The Meader Family Association

John Meader was born about 1625 in Fordington, Dorset County, England. He was probably descended from Jarmayne Meader, the earliest recorded Meader in England. Jarmayne was born in 1488, perhaps in France, and came to England in 1508. He may have been a Huguenot and was listed as an alien July 1, 1544. Tree diagram of Meaders in Dorset County, England

This is a picture of the Oyster River, taken from a location near where the Meader garrison house was believed to be located.

John came to New England about 1647 and worked as a farm hand at oyster River, New Hampshire, near present day Durham.

In 1653 he married Abigail Tuttle of Ipswich, Massachusetts. They probably lived on Valentine Hill’s farm near the mouth of the Oyster River from 1653 to 1660.

John was granted 100 acres in 1656 adjoining Hill’s 60 acre farm, and was first taxed in 1657.

By 1660, John had built his garrison house on the 100 acre grant. Map On September 20, 1660 he purchased Hill’s 60 acre farm. Later he was granted 80 acres by the town of Dover.

Between 1661 and 1693 John served on many grand juries and several Coroner’s Juries. June 30, 1663 John took oath as Constable of Dover, and on July 4, 1663 was ordered to tie Edward Wharton, “a vagabond Quaker” to “ye Carte tayle” and whip him out of town, administering not more than 10 lashes. Another of John’s cases, Elizabeth Giles, was tried for “cursing and swearing and abusing her husband.” Sentenced to receive twenty lashes, and her servant boy to have ten lashes for lying. John was paid five shillings.

This is the Bunker Garrison House, Durham, NH. This photo was taken about 1875 and appears in the February, 1911 Bulletin of the Society for the Preservation of New England Antiquities. It is similar to the type of garrison house that John Meader would have built. See note at end for more information on this garrison house.

In 1669 John signed a petition asking that Oyster River be made a separate town, which was denied.

Abigail (Tuttle) Meader is said to have died before April 4, 1674, but is mentioned in a 1686 property deed.

In 1684, John Meader and at least 33 other landowners, were disposed of their lands when they refused to pay rents to the heirs of Captain John Mason. In 1685 the settlers petitioned King James II for relief from the arbitrary decisions of Governor Cranfield, and appointed Nathaniel Weare as their representative. He was successful in having he land suits suspended, and later the settlers’ land and all rights were restored.

In 1686 John deeded the 60 acre Hill farm, where he had once lived and worked, plus an additional 20 acres, to his son Joseph. Joseph gave this farm to his nephew Daniel Meader in 1730.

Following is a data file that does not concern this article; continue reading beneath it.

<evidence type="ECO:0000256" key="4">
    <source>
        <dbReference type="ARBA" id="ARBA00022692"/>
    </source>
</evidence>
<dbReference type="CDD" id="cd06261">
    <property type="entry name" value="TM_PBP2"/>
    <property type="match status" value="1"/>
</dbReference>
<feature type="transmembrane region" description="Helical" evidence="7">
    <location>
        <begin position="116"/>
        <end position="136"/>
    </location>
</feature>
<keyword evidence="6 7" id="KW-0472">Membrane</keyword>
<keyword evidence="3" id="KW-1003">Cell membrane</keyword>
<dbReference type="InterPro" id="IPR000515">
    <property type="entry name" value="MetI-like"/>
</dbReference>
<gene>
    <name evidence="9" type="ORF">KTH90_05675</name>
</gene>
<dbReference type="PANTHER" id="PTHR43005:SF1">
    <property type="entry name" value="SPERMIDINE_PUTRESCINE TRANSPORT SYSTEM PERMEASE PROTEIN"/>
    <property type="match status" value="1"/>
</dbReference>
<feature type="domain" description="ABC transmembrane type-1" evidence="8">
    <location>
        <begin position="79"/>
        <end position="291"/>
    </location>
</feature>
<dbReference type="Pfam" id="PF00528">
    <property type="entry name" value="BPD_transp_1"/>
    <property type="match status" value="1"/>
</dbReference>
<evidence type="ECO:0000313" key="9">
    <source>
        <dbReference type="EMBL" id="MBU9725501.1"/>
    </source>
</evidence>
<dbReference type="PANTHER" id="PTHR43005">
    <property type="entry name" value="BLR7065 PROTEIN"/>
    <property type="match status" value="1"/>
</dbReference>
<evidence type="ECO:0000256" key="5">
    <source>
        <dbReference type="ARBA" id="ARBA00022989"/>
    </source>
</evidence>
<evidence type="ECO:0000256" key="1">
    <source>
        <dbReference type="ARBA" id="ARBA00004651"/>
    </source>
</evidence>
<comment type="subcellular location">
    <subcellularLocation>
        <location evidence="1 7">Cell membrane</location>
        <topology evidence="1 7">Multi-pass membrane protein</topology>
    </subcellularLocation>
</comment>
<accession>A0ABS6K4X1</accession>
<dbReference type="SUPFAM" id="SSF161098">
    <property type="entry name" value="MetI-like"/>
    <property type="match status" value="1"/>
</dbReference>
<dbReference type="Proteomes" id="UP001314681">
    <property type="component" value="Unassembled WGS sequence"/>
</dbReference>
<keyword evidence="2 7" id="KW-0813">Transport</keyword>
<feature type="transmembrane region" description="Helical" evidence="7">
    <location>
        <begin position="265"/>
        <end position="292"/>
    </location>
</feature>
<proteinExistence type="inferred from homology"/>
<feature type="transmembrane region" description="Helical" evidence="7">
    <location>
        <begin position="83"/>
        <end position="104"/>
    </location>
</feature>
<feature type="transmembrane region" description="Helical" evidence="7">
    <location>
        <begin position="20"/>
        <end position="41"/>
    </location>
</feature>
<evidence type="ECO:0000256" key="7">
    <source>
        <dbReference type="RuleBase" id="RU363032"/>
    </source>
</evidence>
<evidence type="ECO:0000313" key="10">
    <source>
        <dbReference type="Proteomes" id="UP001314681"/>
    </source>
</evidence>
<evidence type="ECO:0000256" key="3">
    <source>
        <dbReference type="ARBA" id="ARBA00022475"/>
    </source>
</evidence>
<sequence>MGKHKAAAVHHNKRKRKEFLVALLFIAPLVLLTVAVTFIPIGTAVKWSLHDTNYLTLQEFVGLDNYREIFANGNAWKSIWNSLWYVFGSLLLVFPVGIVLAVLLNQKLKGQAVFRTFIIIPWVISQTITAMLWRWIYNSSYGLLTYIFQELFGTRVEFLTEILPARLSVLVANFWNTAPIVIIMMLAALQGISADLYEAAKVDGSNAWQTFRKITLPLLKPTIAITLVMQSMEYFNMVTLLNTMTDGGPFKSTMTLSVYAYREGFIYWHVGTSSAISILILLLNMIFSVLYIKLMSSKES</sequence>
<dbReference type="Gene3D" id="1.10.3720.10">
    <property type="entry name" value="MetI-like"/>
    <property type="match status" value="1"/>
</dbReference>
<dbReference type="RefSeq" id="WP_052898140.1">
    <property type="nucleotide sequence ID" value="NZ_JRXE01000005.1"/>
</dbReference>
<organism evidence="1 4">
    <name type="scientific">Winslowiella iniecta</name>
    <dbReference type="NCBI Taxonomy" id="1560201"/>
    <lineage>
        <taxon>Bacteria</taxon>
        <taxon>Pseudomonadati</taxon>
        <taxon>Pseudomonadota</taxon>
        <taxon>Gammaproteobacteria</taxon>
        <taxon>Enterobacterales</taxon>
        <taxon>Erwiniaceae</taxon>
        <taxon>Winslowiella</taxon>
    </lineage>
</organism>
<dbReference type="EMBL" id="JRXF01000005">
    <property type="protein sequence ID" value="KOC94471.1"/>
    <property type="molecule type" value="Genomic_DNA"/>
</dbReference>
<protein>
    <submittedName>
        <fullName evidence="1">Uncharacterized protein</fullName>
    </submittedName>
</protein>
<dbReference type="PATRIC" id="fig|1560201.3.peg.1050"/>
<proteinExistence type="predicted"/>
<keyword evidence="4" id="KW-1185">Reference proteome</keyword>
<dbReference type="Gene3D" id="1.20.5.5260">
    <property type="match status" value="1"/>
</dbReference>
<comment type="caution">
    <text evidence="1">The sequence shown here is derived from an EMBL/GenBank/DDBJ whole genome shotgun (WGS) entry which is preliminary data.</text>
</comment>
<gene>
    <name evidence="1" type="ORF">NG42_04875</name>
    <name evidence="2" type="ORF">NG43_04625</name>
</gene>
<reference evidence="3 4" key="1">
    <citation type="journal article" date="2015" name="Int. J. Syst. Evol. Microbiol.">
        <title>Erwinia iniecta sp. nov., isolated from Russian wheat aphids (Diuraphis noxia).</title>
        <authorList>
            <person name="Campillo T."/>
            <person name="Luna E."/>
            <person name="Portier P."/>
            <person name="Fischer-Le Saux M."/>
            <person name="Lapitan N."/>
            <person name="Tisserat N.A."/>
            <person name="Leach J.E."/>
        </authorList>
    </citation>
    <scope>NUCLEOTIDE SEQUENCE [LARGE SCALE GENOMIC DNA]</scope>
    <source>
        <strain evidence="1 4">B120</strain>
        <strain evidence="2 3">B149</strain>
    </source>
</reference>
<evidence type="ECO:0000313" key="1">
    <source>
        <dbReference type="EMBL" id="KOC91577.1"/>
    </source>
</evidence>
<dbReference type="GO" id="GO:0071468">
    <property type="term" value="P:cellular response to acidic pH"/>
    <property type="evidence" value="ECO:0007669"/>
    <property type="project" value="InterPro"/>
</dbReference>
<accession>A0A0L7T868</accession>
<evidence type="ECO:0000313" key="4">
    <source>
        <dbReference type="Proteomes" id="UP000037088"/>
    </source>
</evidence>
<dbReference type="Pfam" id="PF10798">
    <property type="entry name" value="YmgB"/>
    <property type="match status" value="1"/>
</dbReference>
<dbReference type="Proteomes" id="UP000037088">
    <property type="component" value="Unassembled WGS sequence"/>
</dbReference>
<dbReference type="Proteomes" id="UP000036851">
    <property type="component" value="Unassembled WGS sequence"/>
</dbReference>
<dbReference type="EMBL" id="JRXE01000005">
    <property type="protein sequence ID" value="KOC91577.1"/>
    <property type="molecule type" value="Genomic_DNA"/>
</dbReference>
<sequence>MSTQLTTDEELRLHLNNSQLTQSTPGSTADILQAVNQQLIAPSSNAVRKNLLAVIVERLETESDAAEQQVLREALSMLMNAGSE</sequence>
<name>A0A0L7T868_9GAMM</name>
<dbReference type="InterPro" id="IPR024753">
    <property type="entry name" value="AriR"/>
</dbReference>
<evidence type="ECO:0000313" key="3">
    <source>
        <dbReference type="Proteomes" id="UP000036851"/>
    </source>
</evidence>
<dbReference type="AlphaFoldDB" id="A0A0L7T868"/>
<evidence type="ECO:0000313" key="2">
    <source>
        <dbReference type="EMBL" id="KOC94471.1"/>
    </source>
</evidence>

During the 1694 Oyster River massacre, John Meader’s garrison was abandoned and burned by the Indians, the family escaping by boat. Joseph’s house nearby was also burned. Both house were soon rebuild.

This is a picture of a portion of the Oyster River shoreline. It is near the Meader garrison house location and would be similar to the shoreline where the Meader families escaped the Indians.

John and other settlers again petitioned the General Court of Massachusetts in 1695, asking the Oyster River be made a separate town. Again the request was denied.

John signed a church petition in late 1715 and on a later petition if February of 1716, at age 91, was apparently unable to sigh his name so made his mark. It is believed that he did soon afterwards.

–This excerpt is from, in most part, from the dedication booklet for the Meader Garrison Marker, July 19, 1986.

From the Bulletin of the Society for the Preservation of New England Antiquities: "Since the burning of the Woodman garrison in 1896, this has been the only remaining garrison house of the Oyster River settlement attacked by the French and indians in 1694. Buring the last decade the garrison hoiuse has been allowed to fall into decay, and not long since the building collapsed. The walls, excepting the gable ends, are of hewn hemlock logs nine inches in thickness. Those of the southern end are in almost perfect condition and most of the front (east), and northern end, are still sound. the western side is much decayed, but fortunately the log containing the only loophole not later enlarged for a window still exists. The present owner [as of 1911, ed.] is Mrs John Garvy, widow of Mr. George P. Emerson."

*Picture is courtesy of the Historic New England Library.

Map of Durham NH Meader lands